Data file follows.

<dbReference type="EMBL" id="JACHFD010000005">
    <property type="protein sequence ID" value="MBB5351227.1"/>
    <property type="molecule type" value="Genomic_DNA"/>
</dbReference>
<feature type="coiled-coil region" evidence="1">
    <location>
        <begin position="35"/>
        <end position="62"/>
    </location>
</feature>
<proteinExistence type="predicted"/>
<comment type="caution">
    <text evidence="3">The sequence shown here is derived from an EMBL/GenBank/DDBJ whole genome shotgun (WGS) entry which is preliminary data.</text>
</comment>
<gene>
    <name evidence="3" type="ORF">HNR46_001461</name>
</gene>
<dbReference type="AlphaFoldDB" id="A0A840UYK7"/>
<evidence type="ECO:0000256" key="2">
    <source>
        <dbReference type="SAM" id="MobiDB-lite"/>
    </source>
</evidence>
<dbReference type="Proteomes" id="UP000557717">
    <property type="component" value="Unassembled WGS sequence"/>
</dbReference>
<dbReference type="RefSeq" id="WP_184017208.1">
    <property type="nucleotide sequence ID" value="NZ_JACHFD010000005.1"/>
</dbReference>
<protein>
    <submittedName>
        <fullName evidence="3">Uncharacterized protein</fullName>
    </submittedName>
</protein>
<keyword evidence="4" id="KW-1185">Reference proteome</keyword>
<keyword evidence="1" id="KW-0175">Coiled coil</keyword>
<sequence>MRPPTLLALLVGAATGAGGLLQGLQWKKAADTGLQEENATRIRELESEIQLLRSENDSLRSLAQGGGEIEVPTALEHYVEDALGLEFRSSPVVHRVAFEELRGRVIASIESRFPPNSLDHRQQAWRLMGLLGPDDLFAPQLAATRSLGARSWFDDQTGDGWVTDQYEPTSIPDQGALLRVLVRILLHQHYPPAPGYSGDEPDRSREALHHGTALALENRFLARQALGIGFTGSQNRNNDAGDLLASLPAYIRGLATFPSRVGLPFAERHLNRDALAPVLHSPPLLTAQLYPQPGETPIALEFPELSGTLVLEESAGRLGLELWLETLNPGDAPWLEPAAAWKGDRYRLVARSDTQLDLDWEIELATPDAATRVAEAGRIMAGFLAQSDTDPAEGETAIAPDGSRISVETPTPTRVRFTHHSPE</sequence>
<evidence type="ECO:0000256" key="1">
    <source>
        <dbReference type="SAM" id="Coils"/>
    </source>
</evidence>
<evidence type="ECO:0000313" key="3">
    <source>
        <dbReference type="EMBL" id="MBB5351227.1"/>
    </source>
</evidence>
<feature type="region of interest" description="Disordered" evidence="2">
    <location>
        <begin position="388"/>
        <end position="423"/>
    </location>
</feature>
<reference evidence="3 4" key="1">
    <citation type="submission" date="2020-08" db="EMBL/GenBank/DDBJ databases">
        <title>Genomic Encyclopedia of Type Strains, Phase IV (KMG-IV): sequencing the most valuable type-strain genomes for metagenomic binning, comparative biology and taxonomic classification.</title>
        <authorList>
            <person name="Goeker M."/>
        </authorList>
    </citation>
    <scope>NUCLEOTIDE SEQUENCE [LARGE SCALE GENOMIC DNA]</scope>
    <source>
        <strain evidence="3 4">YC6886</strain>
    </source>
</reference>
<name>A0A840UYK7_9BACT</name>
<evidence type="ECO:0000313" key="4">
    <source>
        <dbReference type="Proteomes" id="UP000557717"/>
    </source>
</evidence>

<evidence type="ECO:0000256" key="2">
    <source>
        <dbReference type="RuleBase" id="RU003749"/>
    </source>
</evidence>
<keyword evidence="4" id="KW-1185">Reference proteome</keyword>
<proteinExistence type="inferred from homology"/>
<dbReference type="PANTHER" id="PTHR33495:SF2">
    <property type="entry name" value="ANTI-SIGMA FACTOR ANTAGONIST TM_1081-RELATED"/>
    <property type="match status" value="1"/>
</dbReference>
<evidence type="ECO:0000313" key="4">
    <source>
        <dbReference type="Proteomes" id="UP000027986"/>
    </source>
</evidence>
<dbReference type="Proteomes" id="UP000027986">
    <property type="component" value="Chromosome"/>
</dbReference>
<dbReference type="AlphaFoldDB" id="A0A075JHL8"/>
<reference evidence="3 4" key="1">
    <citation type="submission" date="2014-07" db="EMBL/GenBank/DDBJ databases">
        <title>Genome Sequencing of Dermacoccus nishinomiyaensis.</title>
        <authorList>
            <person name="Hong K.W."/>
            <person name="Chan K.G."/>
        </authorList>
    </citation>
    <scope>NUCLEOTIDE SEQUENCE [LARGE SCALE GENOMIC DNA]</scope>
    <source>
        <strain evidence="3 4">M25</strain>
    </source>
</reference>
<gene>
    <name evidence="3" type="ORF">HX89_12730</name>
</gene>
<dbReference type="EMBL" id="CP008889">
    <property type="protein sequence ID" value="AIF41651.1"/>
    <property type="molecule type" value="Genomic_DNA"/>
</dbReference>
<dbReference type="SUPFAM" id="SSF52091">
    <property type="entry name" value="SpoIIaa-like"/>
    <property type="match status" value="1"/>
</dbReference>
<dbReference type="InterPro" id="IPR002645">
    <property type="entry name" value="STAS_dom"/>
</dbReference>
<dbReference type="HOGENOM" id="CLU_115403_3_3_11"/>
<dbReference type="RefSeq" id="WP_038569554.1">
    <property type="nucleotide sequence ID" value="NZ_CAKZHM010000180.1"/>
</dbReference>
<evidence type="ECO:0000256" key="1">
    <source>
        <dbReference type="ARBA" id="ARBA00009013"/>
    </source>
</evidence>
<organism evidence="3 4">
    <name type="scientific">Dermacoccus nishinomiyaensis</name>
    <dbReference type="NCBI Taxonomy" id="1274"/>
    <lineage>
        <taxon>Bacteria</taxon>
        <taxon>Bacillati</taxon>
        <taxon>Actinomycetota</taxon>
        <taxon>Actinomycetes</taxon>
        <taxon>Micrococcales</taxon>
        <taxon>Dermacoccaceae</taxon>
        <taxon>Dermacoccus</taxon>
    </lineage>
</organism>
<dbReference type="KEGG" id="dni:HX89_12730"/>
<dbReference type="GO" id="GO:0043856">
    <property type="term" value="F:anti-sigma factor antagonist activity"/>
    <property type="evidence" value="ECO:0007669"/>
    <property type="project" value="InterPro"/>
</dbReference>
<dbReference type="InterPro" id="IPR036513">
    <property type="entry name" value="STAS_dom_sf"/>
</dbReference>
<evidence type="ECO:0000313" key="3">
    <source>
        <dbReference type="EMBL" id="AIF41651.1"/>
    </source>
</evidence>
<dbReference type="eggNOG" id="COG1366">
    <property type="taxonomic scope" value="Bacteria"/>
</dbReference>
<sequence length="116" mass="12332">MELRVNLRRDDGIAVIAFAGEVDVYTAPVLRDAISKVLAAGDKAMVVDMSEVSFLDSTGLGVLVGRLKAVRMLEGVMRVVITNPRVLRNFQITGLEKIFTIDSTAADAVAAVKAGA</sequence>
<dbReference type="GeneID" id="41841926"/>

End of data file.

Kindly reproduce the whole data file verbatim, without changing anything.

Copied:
<dbReference type="EMBL" id="JACHFD010000005">
    <property type="protein sequence ID" value="MBB5351227.1"/>
    <property type="molecule type" value="Genomic_DNA"/>
</dbReference>
<feature type="coiled-coil region" evidence="1">
    <location>
        <begin position="35"/>
        <end position="62"/>
    </location>
</feature>
<proteinExistence type="predicted"/>
<comment type="caution">
    <text evidence="3">The sequence shown here is derived from an EMBL/GenBank/DDBJ whole genome shotgun (WGS) entry which is preliminary data.</text>
</comment>
<gene>
    <name evidence="3" type="ORF">HNR46_001461</name>
</gene>
<dbReference type="AlphaFoldDB" id="A0A840UYK7"/>
<evidence type="ECO:0000256" key="2">
    <source>
        <dbReference type="SAM" id="MobiDB-lite"/>
    </source>
</evidence>
<dbReference type="Proteomes" id="UP000557717">
    <property type="component" value="Unassembled WGS sequence"/>
</dbReference>
<dbReference type="RefSeq" id="WP_184017208.1">
    <property type="nucleotide sequence ID" value="NZ_JACHFD010000005.1"/>
</dbReference>
<protein>
    <submittedName>
        <fullName evidence="3">Uncharacterized protein</fullName>
    </submittedName>
</protein>
<keyword evidence="4" id="KW-1185">Reference proteome</keyword>
<keyword evidence="1" id="KW-0175">Coiled coil</keyword>
<sequence>MRPPTLLALLVGAATGAGGLLQGLQWKKAADTGLQEENATRIRELESEIQLLRSENDSLRSLAQGGGEIEVPTALEHYVEDALGLEFRSSPVVHRVAFEELRGRVIASIESRFPPNSLDHRQQAWRLMGLLGPDDLFAPQLAATRSLGARSWFDDQTGDGWVTDQYEPTSIPDQGALLRVLVRILLHQHYPPAPGYSGDEPDRSREALHHGTALALENRFLARQALGIGFTGSQNRNNDAGDLLASLPAYIRGLATFPSRVGLPFAERHLNRDALAPVLHSPPLLTAQLYPQPGETPIALEFPELSGTLVLEESAGRLGLELWLETLNPGDAPWLEPAAAWKGDRYRLVARSDTQLDLDWEIELATPDAATRVAEAGRIMAGFLAQSDTDPAEGETAIAPDGSRISVETPTPTRVRFTHHSPE</sequence>
<evidence type="ECO:0000256" key="1">
    <source>
        <dbReference type="SAM" id="Coils"/>
    </source>
</evidence>
<evidence type="ECO:0000313" key="3">
    <source>
        <dbReference type="EMBL" id="MBB5351227.1"/>
    </source>
</evidence>
<feature type="region of interest" description="Disordered" evidence="2">
    <location>
        <begin position="388"/>
        <end position="423"/>
    </location>
</feature>
<reference evidence="3 4" key="1">
    <citation type="submission" date="2020-08" db="EMBL/GenBank/DDBJ databases">
        <title>Genomic Encyclopedia of Type Strains, Phase IV (KMG-IV): sequencing the most valuable type-strain genomes for metagenomic binning, comparative biology and taxonomic classification.</title>
        <authorList>
            <person name="Goeker M."/>
        </authorList>
    </citation>
    <scope>NUCLEOTIDE SEQUENCE [LARGE SCALE GENOMIC DNA]</scope>
    <source>
        <strain evidence="3 4">YC6886</strain>
    </source>
</reference>
<name>A0A840UYK7_9BACT</name>
<evidence type="ECO:0000313" key="4">
    <source>
        <dbReference type="Proteomes" id="UP000557717"/>
    </source>
</evidence>

<evidence type="ECO:0000256" key="2">
    <source>
        <dbReference type="RuleBase" id="RU003749"/>
    </source>
</evidence>
<keyword evidence="4" id="KW-1185">Reference proteome</keyword>
<proteinExistence type="inferred from homology"/>
<dbReference type="PANTHER" id="PTHR33495:SF2">
    <property type="entry name" value="ANTI-SIGMA FACTOR ANTAGONIST TM_1081-RELATED"/>
    <property type="match status" value="1"/>
</dbReference>
<evidence type="ECO:0000313" key="4">
    <source>
        <dbReference type="Proteomes" id="UP000027986"/>
    </source>
</evidence>
<dbReference type="Proteomes" id="UP000027986">
    <property type="component" value="Chromosome"/>
</dbReference>
<dbReference type="AlphaFoldDB" id="A0A075JHL8"/>
<reference evidence="3 4" key="1">
    <citation type="submission" date="2014-07" db="EMBL/GenBank/DDBJ databases">
        <title>Genome Sequencing of Dermacoccus nishinomiyaensis.</title>
        <authorList>
            <person name="Hong K.W."/>
            <person name="Chan K.G."/>
        </authorList>
    </citation>
    <scope>NUCLEOTIDE SEQUENCE [LARGE SCALE GENOMIC DNA]</scope>
    <source>
        <strain evidence="3 4">M25</strain>
    </source>
</reference>
<gene>
    <name evidence="3" type="ORF">HX89_12730</name>
</gene>
<dbReference type="EMBL" id="CP008889">
    <property type="protein sequence ID" value="AIF41651.1"/>
    <property type="molecule type" value="Genomic_DNA"/>
</dbReference>
<dbReference type="SUPFAM" id="SSF52091">
    <property type="entry name" value="SpoIIaa-like"/>
    <property type="match status" value="1"/>
</dbReference>
<dbReference type="InterPro" id="IPR002645">
    <property type="entry name" value="STAS_dom"/>
</dbReference>
<dbReference type="HOGENOM" id="CLU_115403_3_3_11"/>
<dbReference type="RefSeq" id="WP_038569554.1">
    <property type="nucleotide sequence ID" value="NZ_CAKZHM010000180.1"/>
</dbReference>
<evidence type="ECO:0000256" key="1">
    <source>
        <dbReference type="ARBA" id="ARBA00009013"/>
    </source>
</evidence>
<organism evidence="3 4">
    <name type="scientific">Dermacoccus nishinomiyaensis</name>
    <dbReference type="NCBI Taxonomy" id="1274"/>
    <lineage>
        <taxon>Bacteria</taxon>
        <taxon>Bacillati</taxon>
        <taxon>Actinomycetota</taxon>
        <taxon>Actinomycetes</taxon>
        <taxon>Micrococcales</taxon>
        <taxon>Dermacoccaceae</taxon>
        <taxon>Dermacoccus</taxon>
    </lineage>
</organism>
<dbReference type="KEGG" id="dni:HX89_12730"/>
<dbReference type="GO" id="GO:0043856">
    <property type="term" value="F:anti-sigma factor antagonist activity"/>
    <property type="evidence" value="ECO:0007669"/>
    <property type="project" value="InterPro"/>
</dbReference>
<dbReference type="InterPro" id="IPR036513">
    <property type="entry name" value="STAS_dom_sf"/>
</dbReference>
<evidence type="ECO:0000313" key="3">
    <source>
        <dbReference type="EMBL" id="AIF41651.1"/>
    </source>
</evidence>
<dbReference type="eggNOG" id="COG1366">
    <property type="taxonomic scope" value="Bacteria"/>
</dbReference>
<sequence length="116" mass="12332">MELRVNLRRDDGIAVIAFAGEVDVYTAPVLRDAISKVLAAGDKAMVVDMSEVSFLDSTGLGVLVGRLKAVRMLEGVMRVVITNPRVLRNFQITGLEKIFTIDSTAADAVAAVKAGA</sequence>
<dbReference type="GeneID" id="41841926"/>